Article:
The Youth Service Bureau of St. Tammany provides advocacy, counseling, education, and intervention to help at-risk youth and their families reach their full potential. It operates six programs that help families learn to function in a healthy, safe, loving manner, free of the abuse and neglect that leads to serious adolescent behavioral challenges and juvenile delinquency.
Every year the LBF Grants Committee goes through a review process. Many grant applicants are organizations that help kids like Eric and Sally. This year, the LBF granted more than 1.9 million dollars to Louisiana programs that provide free legal assistance to needy children in areas of law which affect their safety, well-being, and future development. I am proud to say that the LBF is dedicated to making sure that every child counts.
Breaking the Cycle of Violence
Do you know a woman who has been abused? The answer likely is "yes," even if you are not aware of it. That is because one out of every four women will experience some sort of physical abuse in her lifetime1. This could be your mother, your sister, your daughter, your friend. Domestic violence cuts across all socioeconomic lines, races, and ages. In a single day in 2011, 948 victims were served by a Louisiana domestic violence program.2
Natalie, a domestic violence survivor, tells a story that is typical of victims. "I got into a relationship with someone despite a lot of red flags. The relationship started off well. Over time, he started to yell at me, and eventually he hit me," said Natalie. When Natalie tried to leave her boyfriend, he pulled out a knife and cut her. He told her he would kill her.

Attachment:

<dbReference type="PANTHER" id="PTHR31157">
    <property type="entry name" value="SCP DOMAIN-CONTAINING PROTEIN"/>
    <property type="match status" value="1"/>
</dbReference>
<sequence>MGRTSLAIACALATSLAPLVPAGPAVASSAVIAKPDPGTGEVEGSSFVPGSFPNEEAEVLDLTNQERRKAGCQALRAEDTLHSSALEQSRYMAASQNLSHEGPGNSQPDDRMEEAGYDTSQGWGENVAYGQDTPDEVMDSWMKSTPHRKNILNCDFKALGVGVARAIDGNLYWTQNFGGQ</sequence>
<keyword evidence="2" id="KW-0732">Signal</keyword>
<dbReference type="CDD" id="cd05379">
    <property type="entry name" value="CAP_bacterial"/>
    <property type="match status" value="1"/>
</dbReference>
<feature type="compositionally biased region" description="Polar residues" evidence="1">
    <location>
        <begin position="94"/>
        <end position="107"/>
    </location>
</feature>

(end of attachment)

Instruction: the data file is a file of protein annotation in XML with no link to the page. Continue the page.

Natalie sought help at The Wellspring Family Justice Center, a Louisiana Bar Foundation (LBF) funded organization. "When Natalie came to us she was being emotionally and physically assaulted by her boyfriend. He isolated her from her friends and family members," said Valerie Bowman, Director of The Wellspring Domestic Violence Program.
The Wellspring's case managers helped Natalie obtain a temporary restraining order against her abuser. They were with her throughout the entire process and accompanied her to court for moral support and to help her understand the legal process. She stayed in the shelter temporarily and she still receives counseling with them today. Her abuser was arrested and pled guilty for the attack.
Natalie graduated in December with her degree in social work. She regularly volunteers at The Wellspring and speaks to the public in support of the organization. "I am now sharing my story so I can help others," said Natalie.